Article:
The Chinchero New Airport is the gateway to the world-famous Inca heritage site of Machu Picchu, with a capacity of 5.7 million passengers per year. It has one 4-kilometer runway, a terminal (52,300 ㎡) with 13 boarding bridges, and a mooring area (90,000㎡). The area is subject to extreme weather conditions throughout the year, and it rains almost every day from December to March, which is the local summer season. Moreover, it is located at an altitude of 3720 meters above sea level, making the working environment challenging to that point that, first-time visitors must take mountain sickness medications. Hyundai E&C will use advanced equipment to ensure construction quality and air quality compliance, and a large-scale workforce of up to 1,200 people per day to complete the preparation of the airport site in July, achieving another important milestone in the construction process. The subsequent constructions of the runway and passenger terminal are on track for completion in August 2025.
The same scientific approach to airport design mentioned about can be also observed at the new Chinchero Airport. Because of its high-altitude location, the runway has been designed to be 4 km long* with no aircraft size or weight limitations, despite the fact that the main operating aircrafts are small. For large aircraft such as Airbus A350, the maximum takeoff weight is limited to 85% to ensure safety. In addition, various advanced construction technologies such as drone surveying, BIM modeling, AMG (Automated Machine Guidance)*, and FMS (Fleet Management System)* are being applied to ensure smart and safe construction. In addition, Hyundai E&C's pavement technology experts are actively using the U.S. Federal Aviation Administration's (FAA) FARFIELD system to review the appropriateness of the runway pavement cross-section, and the site plans to simultaneously deploy multiple asphalt pavers for runway construction to improve the quality and durability of the runway and shorten the construction time.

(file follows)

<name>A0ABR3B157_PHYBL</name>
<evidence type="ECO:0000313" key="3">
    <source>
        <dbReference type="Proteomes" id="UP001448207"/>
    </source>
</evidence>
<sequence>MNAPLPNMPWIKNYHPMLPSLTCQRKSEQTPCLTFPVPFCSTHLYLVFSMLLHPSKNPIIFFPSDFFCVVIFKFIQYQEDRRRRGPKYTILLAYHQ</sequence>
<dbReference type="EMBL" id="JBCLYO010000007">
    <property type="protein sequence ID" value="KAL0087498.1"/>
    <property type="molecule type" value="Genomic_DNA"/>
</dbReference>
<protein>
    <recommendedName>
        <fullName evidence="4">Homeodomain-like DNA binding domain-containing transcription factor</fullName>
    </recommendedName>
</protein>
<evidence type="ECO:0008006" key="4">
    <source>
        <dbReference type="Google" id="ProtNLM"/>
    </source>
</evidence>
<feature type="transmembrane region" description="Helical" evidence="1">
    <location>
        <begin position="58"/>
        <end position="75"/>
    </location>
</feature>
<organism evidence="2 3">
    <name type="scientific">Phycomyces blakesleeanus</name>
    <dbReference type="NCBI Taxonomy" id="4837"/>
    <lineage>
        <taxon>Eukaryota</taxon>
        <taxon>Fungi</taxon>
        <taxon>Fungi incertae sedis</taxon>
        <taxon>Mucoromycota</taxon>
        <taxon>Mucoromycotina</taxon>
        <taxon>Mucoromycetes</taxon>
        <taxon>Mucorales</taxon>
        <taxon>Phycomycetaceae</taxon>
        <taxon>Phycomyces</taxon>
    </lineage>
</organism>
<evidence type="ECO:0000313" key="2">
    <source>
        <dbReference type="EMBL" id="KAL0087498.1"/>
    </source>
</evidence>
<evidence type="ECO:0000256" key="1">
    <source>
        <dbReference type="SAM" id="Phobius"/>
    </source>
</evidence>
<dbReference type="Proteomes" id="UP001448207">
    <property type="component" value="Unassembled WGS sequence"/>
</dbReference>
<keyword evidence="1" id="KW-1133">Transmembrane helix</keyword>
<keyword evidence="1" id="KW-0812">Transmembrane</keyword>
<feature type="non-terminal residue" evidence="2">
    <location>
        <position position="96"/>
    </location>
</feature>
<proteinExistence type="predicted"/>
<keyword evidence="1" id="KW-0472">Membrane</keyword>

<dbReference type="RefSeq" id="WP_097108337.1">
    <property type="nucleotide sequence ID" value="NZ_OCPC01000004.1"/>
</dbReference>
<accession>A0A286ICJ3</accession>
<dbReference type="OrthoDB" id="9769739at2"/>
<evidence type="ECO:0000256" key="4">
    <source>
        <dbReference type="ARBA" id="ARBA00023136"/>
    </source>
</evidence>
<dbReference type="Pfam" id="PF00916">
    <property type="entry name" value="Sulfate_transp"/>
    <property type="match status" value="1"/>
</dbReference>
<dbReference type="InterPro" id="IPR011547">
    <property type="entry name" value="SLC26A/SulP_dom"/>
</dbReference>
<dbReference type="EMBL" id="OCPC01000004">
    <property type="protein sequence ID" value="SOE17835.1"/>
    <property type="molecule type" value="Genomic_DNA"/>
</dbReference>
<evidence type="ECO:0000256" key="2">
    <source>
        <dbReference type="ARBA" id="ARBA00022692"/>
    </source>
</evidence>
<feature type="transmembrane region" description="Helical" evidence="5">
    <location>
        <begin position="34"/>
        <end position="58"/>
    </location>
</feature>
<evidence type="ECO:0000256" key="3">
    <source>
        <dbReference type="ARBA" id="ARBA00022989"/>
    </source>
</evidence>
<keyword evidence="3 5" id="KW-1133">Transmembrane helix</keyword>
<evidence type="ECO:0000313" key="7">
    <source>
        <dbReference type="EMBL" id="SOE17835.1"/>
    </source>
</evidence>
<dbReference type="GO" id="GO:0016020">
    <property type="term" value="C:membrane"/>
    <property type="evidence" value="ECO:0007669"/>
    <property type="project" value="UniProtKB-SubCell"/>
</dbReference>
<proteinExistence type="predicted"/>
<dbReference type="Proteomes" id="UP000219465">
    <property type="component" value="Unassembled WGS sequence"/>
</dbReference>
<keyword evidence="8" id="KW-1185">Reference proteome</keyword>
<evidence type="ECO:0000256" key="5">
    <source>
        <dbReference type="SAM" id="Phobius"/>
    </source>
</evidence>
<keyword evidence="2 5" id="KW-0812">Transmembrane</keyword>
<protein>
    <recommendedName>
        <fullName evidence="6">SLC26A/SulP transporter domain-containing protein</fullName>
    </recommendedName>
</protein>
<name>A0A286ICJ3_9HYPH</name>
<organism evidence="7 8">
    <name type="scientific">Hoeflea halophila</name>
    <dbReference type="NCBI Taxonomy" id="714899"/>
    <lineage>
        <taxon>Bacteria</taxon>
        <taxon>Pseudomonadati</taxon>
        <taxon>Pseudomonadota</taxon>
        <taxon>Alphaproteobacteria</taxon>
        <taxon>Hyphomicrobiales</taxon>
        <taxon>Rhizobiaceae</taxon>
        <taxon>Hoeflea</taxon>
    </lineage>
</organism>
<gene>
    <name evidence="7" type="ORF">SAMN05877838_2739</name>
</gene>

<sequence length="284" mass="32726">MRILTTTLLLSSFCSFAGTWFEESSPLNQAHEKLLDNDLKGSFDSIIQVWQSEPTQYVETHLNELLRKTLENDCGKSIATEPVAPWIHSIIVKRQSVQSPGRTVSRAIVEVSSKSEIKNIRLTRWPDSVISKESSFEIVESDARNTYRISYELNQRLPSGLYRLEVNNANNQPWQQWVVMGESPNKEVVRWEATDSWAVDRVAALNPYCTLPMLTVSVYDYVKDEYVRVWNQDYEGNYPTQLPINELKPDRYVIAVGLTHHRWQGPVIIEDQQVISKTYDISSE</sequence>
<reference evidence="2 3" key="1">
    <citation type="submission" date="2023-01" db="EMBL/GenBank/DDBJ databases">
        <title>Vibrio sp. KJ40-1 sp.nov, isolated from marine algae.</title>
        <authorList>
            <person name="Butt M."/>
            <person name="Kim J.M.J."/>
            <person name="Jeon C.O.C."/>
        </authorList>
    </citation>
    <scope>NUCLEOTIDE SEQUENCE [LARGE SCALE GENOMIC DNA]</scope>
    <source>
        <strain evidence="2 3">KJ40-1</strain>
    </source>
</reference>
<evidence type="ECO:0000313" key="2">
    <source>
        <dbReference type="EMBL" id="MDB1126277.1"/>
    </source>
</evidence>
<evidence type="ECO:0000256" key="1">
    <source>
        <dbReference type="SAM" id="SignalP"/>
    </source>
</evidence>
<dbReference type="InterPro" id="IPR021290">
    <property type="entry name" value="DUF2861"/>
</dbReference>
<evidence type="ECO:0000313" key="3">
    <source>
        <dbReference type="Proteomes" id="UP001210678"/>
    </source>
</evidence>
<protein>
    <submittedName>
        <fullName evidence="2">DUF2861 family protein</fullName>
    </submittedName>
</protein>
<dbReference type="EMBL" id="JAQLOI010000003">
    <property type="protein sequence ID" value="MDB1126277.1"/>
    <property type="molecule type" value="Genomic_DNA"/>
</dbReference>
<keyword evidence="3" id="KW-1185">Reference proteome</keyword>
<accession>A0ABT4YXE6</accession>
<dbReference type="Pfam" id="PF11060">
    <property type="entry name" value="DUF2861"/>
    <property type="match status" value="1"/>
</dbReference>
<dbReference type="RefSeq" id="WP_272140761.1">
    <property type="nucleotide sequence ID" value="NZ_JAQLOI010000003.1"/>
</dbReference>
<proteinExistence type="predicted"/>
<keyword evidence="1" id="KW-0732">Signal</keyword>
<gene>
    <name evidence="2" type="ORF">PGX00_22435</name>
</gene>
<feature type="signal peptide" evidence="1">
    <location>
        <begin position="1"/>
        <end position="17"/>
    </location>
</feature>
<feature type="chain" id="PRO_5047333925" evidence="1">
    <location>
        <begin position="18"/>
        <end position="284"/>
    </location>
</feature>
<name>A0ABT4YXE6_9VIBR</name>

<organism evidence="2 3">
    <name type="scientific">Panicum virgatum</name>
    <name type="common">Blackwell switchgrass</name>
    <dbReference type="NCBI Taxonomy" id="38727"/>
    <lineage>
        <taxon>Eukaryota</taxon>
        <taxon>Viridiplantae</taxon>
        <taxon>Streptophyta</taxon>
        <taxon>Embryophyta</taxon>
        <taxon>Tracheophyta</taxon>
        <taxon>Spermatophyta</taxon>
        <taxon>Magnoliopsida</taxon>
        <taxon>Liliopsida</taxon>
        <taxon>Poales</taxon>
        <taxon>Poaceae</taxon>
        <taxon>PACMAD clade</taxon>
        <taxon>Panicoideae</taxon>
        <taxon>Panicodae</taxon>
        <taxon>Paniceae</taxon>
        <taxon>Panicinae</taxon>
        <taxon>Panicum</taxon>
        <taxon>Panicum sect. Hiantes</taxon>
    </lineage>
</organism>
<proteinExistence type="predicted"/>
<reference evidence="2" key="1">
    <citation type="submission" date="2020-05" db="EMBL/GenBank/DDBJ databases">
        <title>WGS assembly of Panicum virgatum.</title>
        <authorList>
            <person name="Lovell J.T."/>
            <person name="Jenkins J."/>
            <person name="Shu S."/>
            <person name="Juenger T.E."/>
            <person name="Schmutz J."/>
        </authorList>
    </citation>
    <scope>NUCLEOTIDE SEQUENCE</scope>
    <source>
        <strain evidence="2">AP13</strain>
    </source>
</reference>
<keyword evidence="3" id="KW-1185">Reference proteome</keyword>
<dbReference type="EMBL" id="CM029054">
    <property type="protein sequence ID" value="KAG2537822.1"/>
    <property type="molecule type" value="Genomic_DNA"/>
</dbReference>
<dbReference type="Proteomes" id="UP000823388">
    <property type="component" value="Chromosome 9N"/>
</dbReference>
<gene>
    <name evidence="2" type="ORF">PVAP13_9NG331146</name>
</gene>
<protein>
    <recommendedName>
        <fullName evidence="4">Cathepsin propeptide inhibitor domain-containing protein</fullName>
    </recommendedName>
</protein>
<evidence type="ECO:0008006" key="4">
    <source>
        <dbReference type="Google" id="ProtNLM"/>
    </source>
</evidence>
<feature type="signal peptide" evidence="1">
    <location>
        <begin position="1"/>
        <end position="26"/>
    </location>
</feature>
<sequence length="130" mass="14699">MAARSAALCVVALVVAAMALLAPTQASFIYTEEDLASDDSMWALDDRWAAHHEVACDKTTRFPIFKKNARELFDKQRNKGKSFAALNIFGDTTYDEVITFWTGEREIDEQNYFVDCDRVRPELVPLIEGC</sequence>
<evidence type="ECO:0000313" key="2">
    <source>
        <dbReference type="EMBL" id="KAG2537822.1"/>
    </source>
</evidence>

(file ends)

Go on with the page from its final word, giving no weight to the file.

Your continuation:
*Typically, a runway length of 4 kilometers allows large aircraft such as Airbus A380 and Boeing B777 to operate without weight restrictions. Large hub airports such as Incheon International Airport and Singapore Changi Airport have runways that extend to 4 kilometers.
*Automated Machine Guidance (AMG): This is a technology that assists in earthmoving, and at the site of the new airport in Chinchero, it is being used on backhoe shovels, dozers, and graders. In the case of the backhoe shovel, 3D drawings are entered and displayed on the driver's screen to assist the driver's operations, and in the case of the dozer and grader, the blades of the equipment are controlled semi-automatically to improve the accuracy of the work.
*FMS (Fleet Management System): This is a technology that collects data by installing GPS on vehicles. At the Chinchero New Airport site, the technology is being applied to dump trucks to analyze operational data such as daily distance traveled.
[Singapore Changi Airport (left) and Incheon International Airport's Terminal 2 (right) built by Hyundai E&C]
As mentioned above, airports carry a large number of travelers and cargo, so it is important to build them safely by integrating the know-how coming from different types of construction, such as civil engineering, architecture, and plants. Unlike general construction, airports are built according to international standards of the International Civil Aviation Organization (ICAO)*, the U.S. Federal Aviation Administration (FAA)*, and the International Air Transport Association (IATA)*, thereby requiring high level of technical skills and construction capabilities. With its proven portfolio of projects including Gimpo International Airport, Incheon International Airport, and Singapore Changi Airport, Hyundai E&C is broadening its reach into the global market with its advanced technology. We look forward to your continued support for Hyundai E&C, which has embarked on its exciting journey to raise the status of K-Construction by opening up the skyways of the world across land and sea.
*International Civil Aviation Organization (ICAO): A specialized United Nations agency established in April 1947 based on the International Civil Aviation Treaty, with the goals of ensuring the safety of flight, promoting the development of airways and airports and aviation facilities, and preventing economic losses due to unfair competition.
*Federal Aviation Administration (FAA): A subdivision of the U.S. Department of Transportation responsible for maintaining the safety of air transportation. Aircraft cannot be developed, manufactured, repaired, or licensed to operate in the U.S. without its approval, and most airlines must follow FAA regulations to operate as passenger carriers.
*International Air Transport Association (IATA): A private organization representing 239 airlines from 131 countries around the world, often referred to as the "United Nations of the airline industry". IATA represents airliners on issues related to international airfares, flight schedules at major international airports, and airport facility charges.